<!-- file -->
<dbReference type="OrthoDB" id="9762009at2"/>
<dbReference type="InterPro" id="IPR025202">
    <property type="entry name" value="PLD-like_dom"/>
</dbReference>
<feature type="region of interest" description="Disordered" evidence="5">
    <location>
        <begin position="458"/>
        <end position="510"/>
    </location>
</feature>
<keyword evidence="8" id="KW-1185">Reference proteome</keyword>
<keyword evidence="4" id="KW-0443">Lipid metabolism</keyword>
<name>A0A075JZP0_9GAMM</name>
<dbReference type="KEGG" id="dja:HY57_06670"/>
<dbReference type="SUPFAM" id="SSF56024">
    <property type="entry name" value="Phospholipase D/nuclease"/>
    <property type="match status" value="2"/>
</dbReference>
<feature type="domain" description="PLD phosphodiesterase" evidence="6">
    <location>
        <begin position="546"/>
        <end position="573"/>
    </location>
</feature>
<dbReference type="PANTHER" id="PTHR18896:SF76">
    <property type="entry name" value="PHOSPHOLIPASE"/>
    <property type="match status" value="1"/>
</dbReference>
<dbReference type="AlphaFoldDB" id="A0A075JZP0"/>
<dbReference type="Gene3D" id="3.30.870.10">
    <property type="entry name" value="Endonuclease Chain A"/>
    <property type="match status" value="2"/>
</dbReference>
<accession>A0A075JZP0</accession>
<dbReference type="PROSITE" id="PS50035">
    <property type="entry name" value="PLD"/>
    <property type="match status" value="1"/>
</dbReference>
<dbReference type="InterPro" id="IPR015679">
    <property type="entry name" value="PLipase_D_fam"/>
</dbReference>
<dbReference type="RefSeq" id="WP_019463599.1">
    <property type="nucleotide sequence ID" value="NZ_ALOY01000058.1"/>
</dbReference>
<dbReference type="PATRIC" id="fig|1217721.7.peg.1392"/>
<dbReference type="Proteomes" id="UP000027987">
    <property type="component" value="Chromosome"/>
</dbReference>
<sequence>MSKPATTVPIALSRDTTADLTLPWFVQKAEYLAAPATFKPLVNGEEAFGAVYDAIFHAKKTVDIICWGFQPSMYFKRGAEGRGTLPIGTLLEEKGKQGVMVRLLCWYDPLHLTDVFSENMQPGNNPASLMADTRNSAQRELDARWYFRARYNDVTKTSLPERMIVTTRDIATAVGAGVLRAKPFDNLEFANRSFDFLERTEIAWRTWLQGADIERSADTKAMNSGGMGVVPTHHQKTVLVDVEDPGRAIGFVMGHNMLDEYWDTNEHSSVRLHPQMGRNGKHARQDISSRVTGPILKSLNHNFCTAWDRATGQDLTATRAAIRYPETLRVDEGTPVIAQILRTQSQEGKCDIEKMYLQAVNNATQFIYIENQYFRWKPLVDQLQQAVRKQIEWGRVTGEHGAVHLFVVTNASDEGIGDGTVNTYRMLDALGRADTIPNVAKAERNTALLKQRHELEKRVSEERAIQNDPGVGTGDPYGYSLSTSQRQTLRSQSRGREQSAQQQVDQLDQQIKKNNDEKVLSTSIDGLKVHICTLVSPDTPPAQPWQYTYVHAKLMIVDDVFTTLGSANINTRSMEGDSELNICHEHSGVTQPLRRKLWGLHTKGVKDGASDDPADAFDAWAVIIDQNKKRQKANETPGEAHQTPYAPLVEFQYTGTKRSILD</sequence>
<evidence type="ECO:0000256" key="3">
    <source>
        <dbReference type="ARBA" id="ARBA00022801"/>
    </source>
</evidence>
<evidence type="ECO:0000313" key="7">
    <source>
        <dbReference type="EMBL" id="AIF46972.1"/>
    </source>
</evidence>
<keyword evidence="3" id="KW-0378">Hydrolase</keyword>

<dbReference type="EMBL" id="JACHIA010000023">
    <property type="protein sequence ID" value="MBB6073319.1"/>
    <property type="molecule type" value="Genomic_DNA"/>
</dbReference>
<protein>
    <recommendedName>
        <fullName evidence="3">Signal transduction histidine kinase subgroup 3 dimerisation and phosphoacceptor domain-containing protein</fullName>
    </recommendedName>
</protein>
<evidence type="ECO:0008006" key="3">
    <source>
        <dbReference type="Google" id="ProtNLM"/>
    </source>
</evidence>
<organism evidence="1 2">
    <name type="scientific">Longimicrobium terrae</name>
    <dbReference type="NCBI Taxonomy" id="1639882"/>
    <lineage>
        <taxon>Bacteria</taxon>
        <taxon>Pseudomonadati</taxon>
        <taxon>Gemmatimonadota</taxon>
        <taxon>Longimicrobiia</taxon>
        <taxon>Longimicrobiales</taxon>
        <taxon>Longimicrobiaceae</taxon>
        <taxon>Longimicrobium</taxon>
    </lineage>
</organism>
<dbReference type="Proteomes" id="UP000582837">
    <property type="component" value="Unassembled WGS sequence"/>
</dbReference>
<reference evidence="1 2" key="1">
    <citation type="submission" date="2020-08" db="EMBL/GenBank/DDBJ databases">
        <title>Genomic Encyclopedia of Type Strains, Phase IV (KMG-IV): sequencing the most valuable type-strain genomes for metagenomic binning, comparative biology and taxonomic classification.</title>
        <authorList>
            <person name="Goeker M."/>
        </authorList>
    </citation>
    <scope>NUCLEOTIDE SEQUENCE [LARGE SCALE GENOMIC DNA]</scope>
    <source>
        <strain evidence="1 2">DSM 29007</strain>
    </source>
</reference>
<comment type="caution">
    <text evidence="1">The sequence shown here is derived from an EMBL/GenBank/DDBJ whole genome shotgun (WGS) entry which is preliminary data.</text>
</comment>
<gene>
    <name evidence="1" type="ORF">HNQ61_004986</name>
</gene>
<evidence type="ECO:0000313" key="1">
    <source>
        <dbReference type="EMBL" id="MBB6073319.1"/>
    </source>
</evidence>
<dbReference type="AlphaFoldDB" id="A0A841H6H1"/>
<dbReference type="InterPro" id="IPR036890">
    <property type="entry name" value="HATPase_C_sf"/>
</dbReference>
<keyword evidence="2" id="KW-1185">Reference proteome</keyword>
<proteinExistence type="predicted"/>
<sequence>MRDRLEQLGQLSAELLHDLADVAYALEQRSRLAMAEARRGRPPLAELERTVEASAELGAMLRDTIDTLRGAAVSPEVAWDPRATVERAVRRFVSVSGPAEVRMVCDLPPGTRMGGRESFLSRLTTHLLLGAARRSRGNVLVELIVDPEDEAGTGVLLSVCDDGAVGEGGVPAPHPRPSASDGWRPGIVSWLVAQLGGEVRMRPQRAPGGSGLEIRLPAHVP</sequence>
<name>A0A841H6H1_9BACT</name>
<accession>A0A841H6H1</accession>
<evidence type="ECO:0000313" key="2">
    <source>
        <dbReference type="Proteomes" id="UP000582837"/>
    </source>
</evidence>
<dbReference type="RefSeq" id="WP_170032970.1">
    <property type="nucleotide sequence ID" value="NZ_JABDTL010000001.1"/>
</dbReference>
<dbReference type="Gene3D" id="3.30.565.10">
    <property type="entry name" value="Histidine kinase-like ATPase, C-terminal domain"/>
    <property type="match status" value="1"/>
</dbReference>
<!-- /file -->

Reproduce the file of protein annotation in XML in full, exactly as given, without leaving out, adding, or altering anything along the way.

<dbReference type="OrthoDB" id="9762009at2"/>
<dbReference type="InterPro" id="IPR025202">
    <property type="entry name" value="PLD-like_dom"/>
</dbReference>
<feature type="region of interest" description="Disordered" evidence="5">
    <location>
        <begin position="458"/>
        <end position="510"/>
    </location>
</feature>
<keyword evidence="8" id="KW-1185">Reference proteome</keyword>
<keyword evidence="4" id="KW-0443">Lipid metabolism</keyword>
<name>A0A075JZP0_9GAMM</name>
<dbReference type="KEGG" id="dja:HY57_06670"/>
<dbReference type="SUPFAM" id="SSF56024">
    <property type="entry name" value="Phospholipase D/nuclease"/>
    <property type="match status" value="2"/>
</dbReference>
<feature type="domain" description="PLD phosphodiesterase" evidence="6">
    <location>
        <begin position="546"/>
        <end position="573"/>
    </location>
</feature>
<dbReference type="PANTHER" id="PTHR18896:SF76">
    <property type="entry name" value="PHOSPHOLIPASE"/>
    <property type="match status" value="1"/>
</dbReference>
<dbReference type="AlphaFoldDB" id="A0A075JZP0"/>
<dbReference type="Gene3D" id="3.30.870.10">
    <property type="entry name" value="Endonuclease Chain A"/>
    <property type="match status" value="2"/>
</dbReference>
<accession>A0A075JZP0</accession>
<dbReference type="PROSITE" id="PS50035">
    <property type="entry name" value="PLD"/>
    <property type="match status" value="1"/>
</dbReference>
<dbReference type="InterPro" id="IPR015679">
    <property type="entry name" value="PLipase_D_fam"/>
</dbReference>
<dbReference type="RefSeq" id="WP_019463599.1">
    <property type="nucleotide sequence ID" value="NZ_ALOY01000058.1"/>
</dbReference>
<dbReference type="PATRIC" id="fig|1217721.7.peg.1392"/>
<dbReference type="Proteomes" id="UP000027987">
    <property type="component" value="Chromosome"/>
</dbReference>
<sequence>MSKPATTVPIALSRDTTADLTLPWFVQKAEYLAAPATFKPLVNGEEAFGAVYDAIFHAKKTVDIICWGFQPSMYFKRGAEGRGTLPIGTLLEEKGKQGVMVRLLCWYDPLHLTDVFSENMQPGNNPASLMADTRNSAQRELDARWYFRARYNDVTKTSLPERMIVTTRDIATAVGAGVLRAKPFDNLEFANRSFDFLERTEIAWRTWLQGADIERSADTKAMNSGGMGVVPTHHQKTVLVDVEDPGRAIGFVMGHNMLDEYWDTNEHSSVRLHPQMGRNGKHARQDISSRVTGPILKSLNHNFCTAWDRATGQDLTATRAAIRYPETLRVDEGTPVIAQILRTQSQEGKCDIEKMYLQAVNNATQFIYIENQYFRWKPLVDQLQQAVRKQIEWGRVTGEHGAVHLFVVTNASDEGIGDGTVNTYRMLDALGRADTIPNVAKAERNTALLKQRHELEKRVSEERAIQNDPGVGTGDPYGYSLSTSQRQTLRSQSRGREQSAQQQVDQLDQQIKKNNDEKVLSTSIDGLKVHICTLVSPDTPPAQPWQYTYVHAKLMIVDDVFTTLGSANINTRSMEGDSELNICHEHSGVTQPLRRKLWGLHTKGVKDGASDDPADAFDAWAVIIDQNKKRQKANETPGEAHQTPYAPLVEFQYTGTKRSILD</sequence>
<evidence type="ECO:0000256" key="3">
    <source>
        <dbReference type="ARBA" id="ARBA00022801"/>
    </source>
</evidence>
<evidence type="ECO:0000313" key="7">
    <source>
        <dbReference type="EMBL" id="AIF46972.1"/>
    </source>
</evidence>
<keyword evidence="3" id="KW-0378">Hydrolase</keyword>

<dbReference type="EMBL" id="JACHIA010000023">
    <property type="protein sequence ID" value="MBB6073319.1"/>
    <property type="molecule type" value="Genomic_DNA"/>
</dbReference>
<protein>
    <recommendedName>
        <fullName evidence="3">Signal transduction histidine kinase subgroup 3 dimerisation and phosphoacceptor domain-containing protein</fullName>
    </recommendedName>
</protein>
<evidence type="ECO:0008006" key="3">
    <source>
        <dbReference type="Google" id="ProtNLM"/>
    </source>
</evidence>
<organism evidence="1 2">
    <name type="scientific">Longimicrobium terrae</name>
    <dbReference type="NCBI Taxonomy" id="1639882"/>
    <lineage>
        <taxon>Bacteria</taxon>
        <taxon>Pseudomonadati</taxon>
        <taxon>Gemmatimonadota</taxon>
        <taxon>Longimicrobiia</taxon>
        <taxon>Longimicrobiales</taxon>
        <taxon>Longimicrobiaceae</taxon>
        <taxon>Longimicrobium</taxon>
    </lineage>
</organism>
<dbReference type="Proteomes" id="UP000582837">
    <property type="component" value="Unassembled WGS sequence"/>
</dbReference>
<reference evidence="1 2" key="1">
    <citation type="submission" date="2020-08" db="EMBL/GenBank/DDBJ databases">
        <title>Genomic Encyclopedia of Type Strains, Phase IV (KMG-IV): sequencing the most valuable type-strain genomes for metagenomic binning, comparative biology and taxonomic classification.</title>
        <authorList>
            <person name="Goeker M."/>
        </authorList>
    </citation>
    <scope>NUCLEOTIDE SEQUENCE [LARGE SCALE GENOMIC DNA]</scope>
    <source>
        <strain evidence="1 2">DSM 29007</strain>
    </source>
</reference>
<comment type="caution">
    <text evidence="1">The sequence shown here is derived from an EMBL/GenBank/DDBJ whole genome shotgun (WGS) entry which is preliminary data.</text>
</comment>
<gene>
    <name evidence="1" type="ORF">HNQ61_004986</name>
</gene>
<evidence type="ECO:0000313" key="1">
    <source>
        <dbReference type="EMBL" id="MBB6073319.1"/>
    </source>
</evidence>
<dbReference type="AlphaFoldDB" id="A0A841H6H1"/>
<dbReference type="InterPro" id="IPR036890">
    <property type="entry name" value="HATPase_C_sf"/>
</dbReference>
<keyword evidence="2" id="KW-1185">Reference proteome</keyword>
<proteinExistence type="predicted"/>
<sequence>MRDRLEQLGQLSAELLHDLADVAYALEQRSRLAMAEARRGRPPLAELERTVEASAELGAMLRDTIDTLRGAAVSPEVAWDPRATVERAVRRFVSVSGPAEVRMVCDLPPGTRMGGRESFLSRLTTHLLLGAARRSRGNVLVELIVDPEDEAGTGVLLSVCDDGAVGEGGVPAPHPRPSASDGWRPGIVSWLVAQLGGEVRMRPQRAPGGSGLEIRLPAHVP</sequence>
<name>A0A841H6H1_9BACT</name>
<accession>A0A841H6H1</accession>
<evidence type="ECO:0000313" key="2">
    <source>
        <dbReference type="Proteomes" id="UP000582837"/>
    </source>
</evidence>
<dbReference type="RefSeq" id="WP_170032970.1">
    <property type="nucleotide sequence ID" value="NZ_JABDTL010000001.1"/>
</dbReference>
<dbReference type="Gene3D" id="3.30.565.10">
    <property type="entry name" value="Histidine kinase-like ATPase, C-terminal domain"/>
    <property type="match status" value="1"/>
</dbReference>